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Picking Up the Tab

A new report says state jails in Texas are ineffective, expensive, and actually result in higher recidivism rates than Texas prisons.The report from the Texas Public Policy Foundation suggests taxpayers are getting a bad deal on their tax dollars and public safety.The report's author, Jeanette Moll, says through the research they have found state jails have become a costly substitute for prisons."These facilities were actually exceeding the expenses, and had higher recidivism rates than prisons, that adds up to a pretty bad deal for Texas taxpayers," said Moll

How much does incarceration cost?

Federal prison: The federal prison system's budget in fiscal year 2014 is $6.9 billion, which represents one-quarter of the budget of the Department of Justice. The average cost of incarcerating a federal prisoner in 2012 was $29,027.46, or $79.31 per day.

State prisons: A 2012 study by the Vera Institute of Justice found that the true cost of prisons in 40 states, including things like hospital services and retirement benefits for staff, ran to $39 billion a year.

That comes out to an average cost of $31,286 per inmate. New York led the states with a cost of $60,076 per inmate; Kentucky spent only $14,603.

In 2009, the Pew Center on the States calculated the average daily cost of prison, probation and parole across 33 states, and found that prison cost an average of $78.95 per inmate per day, while parole cost $7.47 and probation cost $3.42:

Graph courtesy vox.com

Graph courtesy vox.com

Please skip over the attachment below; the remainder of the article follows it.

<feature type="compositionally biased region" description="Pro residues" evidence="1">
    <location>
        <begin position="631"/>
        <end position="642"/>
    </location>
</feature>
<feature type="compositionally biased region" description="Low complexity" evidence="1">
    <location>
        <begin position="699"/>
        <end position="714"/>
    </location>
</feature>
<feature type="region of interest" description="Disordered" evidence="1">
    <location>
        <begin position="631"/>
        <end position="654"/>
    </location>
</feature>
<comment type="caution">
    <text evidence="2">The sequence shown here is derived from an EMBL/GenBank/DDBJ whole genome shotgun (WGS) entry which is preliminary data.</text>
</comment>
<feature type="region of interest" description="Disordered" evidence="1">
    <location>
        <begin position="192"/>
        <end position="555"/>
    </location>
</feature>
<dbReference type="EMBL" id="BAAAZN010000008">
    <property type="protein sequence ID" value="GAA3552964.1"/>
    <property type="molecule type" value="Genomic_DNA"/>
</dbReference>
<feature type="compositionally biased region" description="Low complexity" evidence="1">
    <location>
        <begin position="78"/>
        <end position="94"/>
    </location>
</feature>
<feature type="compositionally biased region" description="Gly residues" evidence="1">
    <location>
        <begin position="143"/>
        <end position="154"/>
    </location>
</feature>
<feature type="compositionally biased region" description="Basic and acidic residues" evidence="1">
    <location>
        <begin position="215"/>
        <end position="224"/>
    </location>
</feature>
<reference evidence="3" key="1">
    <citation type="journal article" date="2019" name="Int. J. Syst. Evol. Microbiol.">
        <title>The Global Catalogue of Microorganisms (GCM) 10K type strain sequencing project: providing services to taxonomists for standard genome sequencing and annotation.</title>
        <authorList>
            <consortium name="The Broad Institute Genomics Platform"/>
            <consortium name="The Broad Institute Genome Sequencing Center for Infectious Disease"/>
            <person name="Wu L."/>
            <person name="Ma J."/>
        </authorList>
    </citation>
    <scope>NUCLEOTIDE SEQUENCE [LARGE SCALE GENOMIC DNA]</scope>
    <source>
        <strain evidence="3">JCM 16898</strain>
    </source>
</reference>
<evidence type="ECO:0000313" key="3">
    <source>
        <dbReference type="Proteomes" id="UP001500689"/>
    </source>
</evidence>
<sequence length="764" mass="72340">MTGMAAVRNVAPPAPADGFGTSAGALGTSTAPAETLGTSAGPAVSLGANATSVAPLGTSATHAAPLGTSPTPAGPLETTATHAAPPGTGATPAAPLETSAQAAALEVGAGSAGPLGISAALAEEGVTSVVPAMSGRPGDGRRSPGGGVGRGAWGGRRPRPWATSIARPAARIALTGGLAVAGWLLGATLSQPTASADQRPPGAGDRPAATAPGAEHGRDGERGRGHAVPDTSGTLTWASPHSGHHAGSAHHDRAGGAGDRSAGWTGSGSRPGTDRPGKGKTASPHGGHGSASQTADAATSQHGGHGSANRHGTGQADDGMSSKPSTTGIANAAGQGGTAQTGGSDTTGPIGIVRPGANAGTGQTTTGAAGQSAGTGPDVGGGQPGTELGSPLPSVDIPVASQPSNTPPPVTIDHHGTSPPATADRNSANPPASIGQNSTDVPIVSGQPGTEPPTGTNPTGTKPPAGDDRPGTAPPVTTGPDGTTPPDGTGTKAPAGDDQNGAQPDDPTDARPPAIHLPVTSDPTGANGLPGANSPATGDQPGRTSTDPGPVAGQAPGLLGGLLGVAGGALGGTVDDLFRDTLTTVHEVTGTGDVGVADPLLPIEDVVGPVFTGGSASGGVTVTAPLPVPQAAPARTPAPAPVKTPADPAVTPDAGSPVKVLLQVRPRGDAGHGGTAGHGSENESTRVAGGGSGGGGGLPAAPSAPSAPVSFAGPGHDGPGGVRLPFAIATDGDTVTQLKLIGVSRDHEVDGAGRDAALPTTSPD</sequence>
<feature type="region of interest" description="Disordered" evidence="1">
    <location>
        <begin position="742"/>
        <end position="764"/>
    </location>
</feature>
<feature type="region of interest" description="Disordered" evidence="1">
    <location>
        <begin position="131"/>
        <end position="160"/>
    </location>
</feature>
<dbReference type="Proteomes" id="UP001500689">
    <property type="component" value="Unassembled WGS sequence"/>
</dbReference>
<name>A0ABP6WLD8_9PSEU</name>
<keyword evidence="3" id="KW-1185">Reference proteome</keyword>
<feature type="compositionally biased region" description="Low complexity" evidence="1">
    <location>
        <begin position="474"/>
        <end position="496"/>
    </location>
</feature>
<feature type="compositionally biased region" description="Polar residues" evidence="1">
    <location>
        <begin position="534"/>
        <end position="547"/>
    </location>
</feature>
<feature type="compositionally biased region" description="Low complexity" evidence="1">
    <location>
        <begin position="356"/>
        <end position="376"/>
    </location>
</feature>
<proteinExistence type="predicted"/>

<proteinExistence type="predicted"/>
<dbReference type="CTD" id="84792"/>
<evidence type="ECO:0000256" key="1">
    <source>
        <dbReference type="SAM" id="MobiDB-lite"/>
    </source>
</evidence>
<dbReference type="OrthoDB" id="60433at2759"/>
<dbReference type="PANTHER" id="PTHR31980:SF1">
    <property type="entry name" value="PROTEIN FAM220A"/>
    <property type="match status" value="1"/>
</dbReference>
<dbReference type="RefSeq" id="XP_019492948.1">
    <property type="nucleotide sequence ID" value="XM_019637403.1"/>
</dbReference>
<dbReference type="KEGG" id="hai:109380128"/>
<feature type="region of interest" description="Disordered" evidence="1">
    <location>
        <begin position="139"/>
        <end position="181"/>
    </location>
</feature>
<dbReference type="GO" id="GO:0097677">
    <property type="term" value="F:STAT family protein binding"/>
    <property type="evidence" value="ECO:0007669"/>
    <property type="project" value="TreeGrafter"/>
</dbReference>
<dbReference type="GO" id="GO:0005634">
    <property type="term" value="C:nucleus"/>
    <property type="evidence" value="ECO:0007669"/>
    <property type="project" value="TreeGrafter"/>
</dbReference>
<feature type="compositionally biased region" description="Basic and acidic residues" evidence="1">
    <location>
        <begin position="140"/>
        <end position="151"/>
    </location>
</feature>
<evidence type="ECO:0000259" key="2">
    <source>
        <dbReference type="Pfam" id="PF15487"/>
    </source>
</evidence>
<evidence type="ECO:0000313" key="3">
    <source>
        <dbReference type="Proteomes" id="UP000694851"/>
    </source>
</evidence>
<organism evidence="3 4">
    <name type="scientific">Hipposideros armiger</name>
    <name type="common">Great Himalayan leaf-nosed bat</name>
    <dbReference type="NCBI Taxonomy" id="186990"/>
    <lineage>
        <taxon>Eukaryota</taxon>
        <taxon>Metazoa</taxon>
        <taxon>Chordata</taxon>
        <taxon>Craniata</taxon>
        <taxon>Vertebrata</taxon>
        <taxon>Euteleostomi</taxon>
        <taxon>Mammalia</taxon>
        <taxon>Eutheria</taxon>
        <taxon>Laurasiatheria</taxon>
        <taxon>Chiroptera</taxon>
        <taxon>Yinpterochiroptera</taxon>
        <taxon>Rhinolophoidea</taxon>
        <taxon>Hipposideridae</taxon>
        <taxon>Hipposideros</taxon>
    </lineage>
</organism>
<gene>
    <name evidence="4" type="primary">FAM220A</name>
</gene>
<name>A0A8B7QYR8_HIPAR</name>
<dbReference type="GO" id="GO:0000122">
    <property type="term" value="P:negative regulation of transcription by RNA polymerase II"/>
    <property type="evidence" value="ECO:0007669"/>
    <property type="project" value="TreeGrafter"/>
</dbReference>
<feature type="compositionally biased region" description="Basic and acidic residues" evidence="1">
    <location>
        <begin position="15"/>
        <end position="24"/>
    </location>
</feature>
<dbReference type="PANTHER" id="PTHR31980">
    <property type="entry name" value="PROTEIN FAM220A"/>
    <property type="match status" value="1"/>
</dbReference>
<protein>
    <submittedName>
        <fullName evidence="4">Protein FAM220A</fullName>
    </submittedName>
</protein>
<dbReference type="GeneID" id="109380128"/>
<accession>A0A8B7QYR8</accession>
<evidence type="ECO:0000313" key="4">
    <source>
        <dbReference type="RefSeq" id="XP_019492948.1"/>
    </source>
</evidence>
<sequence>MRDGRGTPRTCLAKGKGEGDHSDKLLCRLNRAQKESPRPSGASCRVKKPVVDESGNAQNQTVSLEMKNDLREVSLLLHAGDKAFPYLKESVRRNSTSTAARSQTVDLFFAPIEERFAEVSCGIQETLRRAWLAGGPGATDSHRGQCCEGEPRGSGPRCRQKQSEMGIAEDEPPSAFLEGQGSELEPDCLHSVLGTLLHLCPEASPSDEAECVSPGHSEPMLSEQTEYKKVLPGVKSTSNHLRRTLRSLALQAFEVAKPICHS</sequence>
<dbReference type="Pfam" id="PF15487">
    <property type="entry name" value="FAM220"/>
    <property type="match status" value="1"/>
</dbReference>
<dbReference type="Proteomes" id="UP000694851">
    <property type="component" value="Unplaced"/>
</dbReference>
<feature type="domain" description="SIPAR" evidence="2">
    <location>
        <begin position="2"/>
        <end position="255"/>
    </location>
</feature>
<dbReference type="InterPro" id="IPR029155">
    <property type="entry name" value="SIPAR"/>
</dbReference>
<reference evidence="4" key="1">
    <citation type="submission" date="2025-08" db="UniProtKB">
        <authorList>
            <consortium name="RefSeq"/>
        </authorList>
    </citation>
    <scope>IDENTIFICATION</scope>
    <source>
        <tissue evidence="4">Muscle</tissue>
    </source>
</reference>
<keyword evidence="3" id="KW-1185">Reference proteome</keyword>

Federal Bureau of Prisons Considering Law Library Expansion: eDiscovery Materials To Be Included in Suite of Services for Inmates

Image courtesy dataplusconsulting.com

Image courtesy dataplusconsulting.com

By Christopher Zoukis

In a move that might prove extremely useful to federal prisoners, the Federal Bureau of Prisons has published a solicitation notice for "inmate electronic discovery," or "eDiscovery," seeking information relating to support services, hardware, and software that would allow prisoners to view electronic discovery documents used in court litigation.

The formal Request for Information issued by the Federal Bureau of Prisons' Information Technology Planning and Development Branch specified that the project is merely in the planning stage, and that no formal bids would be accepted yet.

At present, BOP inmates have access to a LexisNexis legal database that includes court decisions, BOP regulatory documents, and several treatises.  The "TRULINCS Electronic Law Library" is a stand-alone system with no connection to the Internet or court databases (i.e., PACER, the federal court's public access system).  As such, in most cases when a BOP inmate is involved in criminal or civil court litigation, only paper case-related documents are available to him or her.

Allowing inmates to access systems like PACER through a secure network like TRULINCS would not only permit inmates better access to the courts, but would also have several other benefits, such as eliminating the substantial expense of requiring government agencies and other litigants to serve inmates with discovery documents and other media in paper form (with the related mailing costs).  Such a system would also improve security, less inventory concerns, and reduce expenses for the BOP.

To learn more about this developing story, read the FCW's article "Bureau of Prisons mulls eDiscovery computers for inmates" or the actual "Request for Information."

This video outlines the basic concepts and practices associated with electronic discovery including the basic discovery process, the e-discovery IT reference model, and the e-discovery maturity model.